The Salah effect: How Mo is tackling prejudice
Can role models like Mo Salah turn the tide on Islamophobia? The Liverpool star has won the Champions League. Now, new research shows that he is also winning the fight against hate…
In the changing rooms before a match, Liverpool striker Mohamed Salah performs the Islamic ritual of ablution. Before kick off, he cups his hands in prayer. If he scores, he kneels in celebration.
He is open about being Muslim — and new research suggests that he is changing attitudes in Liverpool.
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An American think-tank called Immigration Policy Lab looked at the numbers of hate crimes in Merseyside. It found that since Salah joined Liverpool FC two years ago, they have dropped by 18.9%.
“Few Muslims in British public life have been as open about their Muslim identity, and [are] as well-liked, as Salah,” said the authors of the research.
In Liverpool, fans call Salah the “Egyptian King” and chant, “I’ll be Muslim too!” The researchers found that the level of Islamophobic tweets by Liverpool fans was half the expected rate.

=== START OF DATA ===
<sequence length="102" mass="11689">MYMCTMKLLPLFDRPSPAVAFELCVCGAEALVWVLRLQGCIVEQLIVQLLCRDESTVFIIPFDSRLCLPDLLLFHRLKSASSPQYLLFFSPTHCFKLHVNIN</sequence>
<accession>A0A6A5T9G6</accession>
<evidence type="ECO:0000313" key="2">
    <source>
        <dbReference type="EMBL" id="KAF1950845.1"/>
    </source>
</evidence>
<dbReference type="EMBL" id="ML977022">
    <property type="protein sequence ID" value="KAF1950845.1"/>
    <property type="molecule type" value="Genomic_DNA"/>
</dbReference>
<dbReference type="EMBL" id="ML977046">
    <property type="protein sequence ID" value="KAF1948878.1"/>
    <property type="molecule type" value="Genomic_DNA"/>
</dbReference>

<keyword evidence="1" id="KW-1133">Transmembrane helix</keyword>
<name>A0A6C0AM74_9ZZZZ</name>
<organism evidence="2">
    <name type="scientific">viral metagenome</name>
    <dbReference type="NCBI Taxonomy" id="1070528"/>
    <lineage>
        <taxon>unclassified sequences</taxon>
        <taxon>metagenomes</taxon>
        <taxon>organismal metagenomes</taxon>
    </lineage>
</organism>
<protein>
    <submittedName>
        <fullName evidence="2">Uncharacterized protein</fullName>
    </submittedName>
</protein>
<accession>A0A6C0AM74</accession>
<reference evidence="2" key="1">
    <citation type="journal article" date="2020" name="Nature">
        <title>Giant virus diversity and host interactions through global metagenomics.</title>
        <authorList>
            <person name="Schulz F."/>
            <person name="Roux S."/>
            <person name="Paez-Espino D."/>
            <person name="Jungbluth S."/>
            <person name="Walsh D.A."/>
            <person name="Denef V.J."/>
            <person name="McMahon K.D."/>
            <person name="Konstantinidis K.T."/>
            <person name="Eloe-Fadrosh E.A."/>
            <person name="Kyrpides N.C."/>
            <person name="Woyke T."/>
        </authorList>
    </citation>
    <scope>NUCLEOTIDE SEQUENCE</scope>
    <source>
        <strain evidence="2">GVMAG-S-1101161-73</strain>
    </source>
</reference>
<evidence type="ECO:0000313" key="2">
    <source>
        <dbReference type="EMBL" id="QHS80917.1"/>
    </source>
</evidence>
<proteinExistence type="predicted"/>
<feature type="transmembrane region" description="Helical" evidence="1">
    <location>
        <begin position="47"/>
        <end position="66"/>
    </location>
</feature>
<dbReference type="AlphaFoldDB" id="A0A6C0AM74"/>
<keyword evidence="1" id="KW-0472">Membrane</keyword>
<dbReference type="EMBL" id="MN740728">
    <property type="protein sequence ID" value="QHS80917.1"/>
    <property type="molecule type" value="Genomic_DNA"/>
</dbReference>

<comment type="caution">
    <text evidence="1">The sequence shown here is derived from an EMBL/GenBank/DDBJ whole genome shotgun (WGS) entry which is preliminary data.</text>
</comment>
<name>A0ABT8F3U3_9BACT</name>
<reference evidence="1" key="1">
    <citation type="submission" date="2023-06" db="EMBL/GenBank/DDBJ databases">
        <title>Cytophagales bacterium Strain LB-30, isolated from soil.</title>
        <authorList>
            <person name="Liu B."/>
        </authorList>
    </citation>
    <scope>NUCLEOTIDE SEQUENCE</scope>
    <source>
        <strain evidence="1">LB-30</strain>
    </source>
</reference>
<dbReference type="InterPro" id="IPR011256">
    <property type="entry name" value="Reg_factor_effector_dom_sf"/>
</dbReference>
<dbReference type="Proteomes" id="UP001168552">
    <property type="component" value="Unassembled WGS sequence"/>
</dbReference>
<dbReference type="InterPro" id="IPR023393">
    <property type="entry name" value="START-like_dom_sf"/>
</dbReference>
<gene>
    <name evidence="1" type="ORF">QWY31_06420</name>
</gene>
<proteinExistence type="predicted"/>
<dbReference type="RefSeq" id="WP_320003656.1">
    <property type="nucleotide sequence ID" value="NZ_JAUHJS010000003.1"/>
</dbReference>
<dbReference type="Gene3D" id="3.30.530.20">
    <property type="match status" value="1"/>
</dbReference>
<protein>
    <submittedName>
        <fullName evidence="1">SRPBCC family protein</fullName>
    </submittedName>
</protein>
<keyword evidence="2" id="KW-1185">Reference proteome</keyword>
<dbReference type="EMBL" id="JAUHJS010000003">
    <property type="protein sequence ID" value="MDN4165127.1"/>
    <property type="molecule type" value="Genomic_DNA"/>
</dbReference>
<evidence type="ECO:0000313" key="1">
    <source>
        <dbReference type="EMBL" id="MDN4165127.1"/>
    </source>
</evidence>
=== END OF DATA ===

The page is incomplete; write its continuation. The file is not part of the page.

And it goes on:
The authors say that Nadiya Hussain, the hijabi winner of The Great British Bake Off, is another positive Muslim role model who is helping to change attitudes in the UK.
Can role models like Mo and Nadiya stop Islamophobia?
“Role models like Mo Salah are key in the struggle against hatred and racism,” says Imam Atta, director of an organisation which supports Muslim victims of hate crimes. Salah is proof that Muslims are ordinary people who can be admired and respected. This is particularly important right now when Islamophobia is rising across Europe.
Role models cannot do it by themselves. It is too much responsibility for one person. To stop Islamophobia, we all need to work together — Muslims and non-Muslims alike. This means standing up for our friends if they are being bullied, or correcting people if they say something mean or untrue about Muslims. That is how you stop hate from spreading.
- Who is your biggest role model?
- Choose another celebrity or sports star who is challenging stereotypes. Write your own news story about them in the style of The Day Explorer.
Some People Say...
“For an Egyptian like me, to have entered into the world of professional football, it just means that nothing is impossible.”Mohamed Salah
What do you think?
- Related to Islam, the second largest religion in the world.
- Also known as “wudu”. This involves washing the hands, arms, head and feet before prayer.
- A research centre.
- Hate crimes
- Crimes motivated by hatred for someone’s race, religion or sexuality.
- A characteristic which makes someone who they are.
- Motivated by fear or hatred of Islam.
- Someone who wears a hijab (the scarf that sometimes covers a Muslim woman’s hair).